An operational explanation of Python metaclasses (part 1)
All of the explanations of metaclasses that I've read have started out by talking about the whole background and theory of operation of metaclasses. This approach doesn't work for me; by the time they get out of the background, I'm either asleep or my eyes have glazed over. So I'm going to tackle metaclasses from the other end, covering what you can do with them.
Part of the reason that metaclasses are complicated and confusing is that they can be used to do a number of mostly unrelated things. So to start out, let's talk about the classical and most common use of metaclasses: modifying a class as it's being created. This is more or less how things like Django's form and model definitions work, and it's what I did in my metaclass for namespaces.
(This is sort of like the kind of things that you can do with Lisp macros, although nowhere near as advanced.)
There are two spots where a metaclass can meddle in the creation of
a class. A metaclass's
__new__ is called before the class type
object exists, is expected to return the newly created
class object, and normally works by manipulating the 'class dictionary'
of the class to be. A metaclass's
__init__ is called after the class
exists but before it has been completely finalized, and pretty much can
only work by manipulating the new class object.
(This just like
__init__ on conventional classes
except that the 'object' you are dealing with is a class definition and
the arguments to both functions come in a very specific form.)
Most metaclasses use
__new__ instead of
__init__. In general,
most sophisticated changes are easier to do in
__new__ because you
don't have to worry about normal class magic getting in the way (for
example, a function getting automatically converted to an unbound method
when you try to retrieve it to modify it). In addition, because some
things about a class are frozen at the moment that its class object is
created, changing them can only be done in
__new__; the obvious
example is creating, modifying, or removing
__slots__. You can add things to the class in
__init__, and it
may be clearer to do so there because you can simply set attributes
(Properties do not have to be created in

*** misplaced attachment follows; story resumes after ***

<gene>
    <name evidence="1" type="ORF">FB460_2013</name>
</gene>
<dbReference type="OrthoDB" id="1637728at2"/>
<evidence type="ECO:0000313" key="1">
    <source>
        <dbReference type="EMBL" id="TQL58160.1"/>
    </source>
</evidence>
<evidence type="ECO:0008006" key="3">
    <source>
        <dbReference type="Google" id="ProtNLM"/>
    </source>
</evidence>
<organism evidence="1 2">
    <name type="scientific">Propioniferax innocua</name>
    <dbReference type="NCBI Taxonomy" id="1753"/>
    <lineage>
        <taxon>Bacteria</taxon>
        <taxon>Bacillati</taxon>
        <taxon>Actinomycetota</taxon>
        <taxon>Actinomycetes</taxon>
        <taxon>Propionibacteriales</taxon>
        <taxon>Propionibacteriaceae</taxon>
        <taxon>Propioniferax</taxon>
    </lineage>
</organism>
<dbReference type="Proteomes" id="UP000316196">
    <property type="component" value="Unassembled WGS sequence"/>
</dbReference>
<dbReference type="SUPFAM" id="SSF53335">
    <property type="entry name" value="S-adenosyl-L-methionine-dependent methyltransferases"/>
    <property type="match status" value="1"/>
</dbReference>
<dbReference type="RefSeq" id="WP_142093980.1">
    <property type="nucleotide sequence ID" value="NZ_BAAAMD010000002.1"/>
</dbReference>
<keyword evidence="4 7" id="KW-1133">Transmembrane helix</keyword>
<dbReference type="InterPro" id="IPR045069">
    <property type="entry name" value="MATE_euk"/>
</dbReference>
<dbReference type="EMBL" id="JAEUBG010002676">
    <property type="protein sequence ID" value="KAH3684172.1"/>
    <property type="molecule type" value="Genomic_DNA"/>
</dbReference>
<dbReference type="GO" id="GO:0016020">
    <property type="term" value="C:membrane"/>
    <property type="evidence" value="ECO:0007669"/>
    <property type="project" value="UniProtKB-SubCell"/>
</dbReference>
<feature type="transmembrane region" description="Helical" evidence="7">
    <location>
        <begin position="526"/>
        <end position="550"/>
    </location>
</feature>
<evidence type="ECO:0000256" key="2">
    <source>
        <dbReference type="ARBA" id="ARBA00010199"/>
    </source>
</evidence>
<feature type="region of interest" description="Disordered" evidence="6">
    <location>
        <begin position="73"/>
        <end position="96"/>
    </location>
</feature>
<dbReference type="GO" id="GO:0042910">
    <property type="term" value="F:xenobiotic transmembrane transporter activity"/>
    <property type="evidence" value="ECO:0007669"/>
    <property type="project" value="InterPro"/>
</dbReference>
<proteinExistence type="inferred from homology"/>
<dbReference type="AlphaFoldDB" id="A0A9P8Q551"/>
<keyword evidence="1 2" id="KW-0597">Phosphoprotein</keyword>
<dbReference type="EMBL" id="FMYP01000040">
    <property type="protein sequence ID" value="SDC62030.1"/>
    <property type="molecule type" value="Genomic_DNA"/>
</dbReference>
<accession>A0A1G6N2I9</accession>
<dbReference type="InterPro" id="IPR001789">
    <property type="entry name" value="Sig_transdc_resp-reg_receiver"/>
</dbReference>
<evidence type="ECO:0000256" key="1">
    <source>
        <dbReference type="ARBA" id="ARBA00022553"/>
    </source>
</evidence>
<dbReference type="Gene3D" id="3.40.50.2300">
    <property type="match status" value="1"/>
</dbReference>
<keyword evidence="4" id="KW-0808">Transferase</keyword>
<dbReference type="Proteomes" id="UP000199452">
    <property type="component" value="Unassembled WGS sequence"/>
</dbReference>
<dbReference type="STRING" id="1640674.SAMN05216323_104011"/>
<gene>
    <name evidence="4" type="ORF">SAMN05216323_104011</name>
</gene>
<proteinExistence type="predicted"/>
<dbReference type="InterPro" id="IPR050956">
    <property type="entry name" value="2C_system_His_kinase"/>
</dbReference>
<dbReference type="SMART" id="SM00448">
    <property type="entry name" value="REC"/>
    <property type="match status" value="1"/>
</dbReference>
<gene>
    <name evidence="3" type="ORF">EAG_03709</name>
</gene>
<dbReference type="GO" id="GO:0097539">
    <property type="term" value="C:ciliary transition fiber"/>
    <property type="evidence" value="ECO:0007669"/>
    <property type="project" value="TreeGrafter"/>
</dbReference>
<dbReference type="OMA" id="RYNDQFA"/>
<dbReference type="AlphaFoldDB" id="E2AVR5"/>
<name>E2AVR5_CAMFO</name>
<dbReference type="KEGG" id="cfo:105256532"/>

__new__ as far as I can
__new__ is free to return an existing class object. In theory
you could use this to implement 'singleton classes'; in practice, I
can't think of much use of this outside of something like Django, where
the 'classes' are actually a little domain specific language to define
things and where you might want two definitions of the same thing to
result in the same actual class object (especially if you track state
through the class object in the background).
__init__ are called slightly differently; the
class MiniMeta(type): def __new__(meta, cname, bases, cdict): return type.__new__(meta, cname, bases, \ cdict) def __init__(cls, cname, bases, cdict): return type.__init__(cls, cname, bases, \ cdict) class Example(object): __metaclass__ = MiniMeta
cname is the name of the class as in '
bases is a tuple
of the class's base classes, and
cdict is what will be the class
dictionary (or in the case of
__init__, what has already been turned
into the class dictionary). In
meta is your metaclass
cls is the class object for the new class.
__new__ should return a newly created class object. Normally your
__new__ function will manipulate
cdict and then use
to continue creating the class, returning the result; if you're going
to create the class before manipulating it, you might as well use
__init__. The only thing
__init__ can usefully manipulate is
cls, since the other arguments have already been used to construct it.
__new__ can return anything it wants to, including an
existing class or even a non-class object, but doing so is a great way
to confuse everyone who ever reads your code.)
For reasons beyond the scope of this margin, your metaclass really must
object() instead by accident will
cause all sorts of interesting failures with obscure error messages,
TypeError: 'MiniMeta' object is not callable.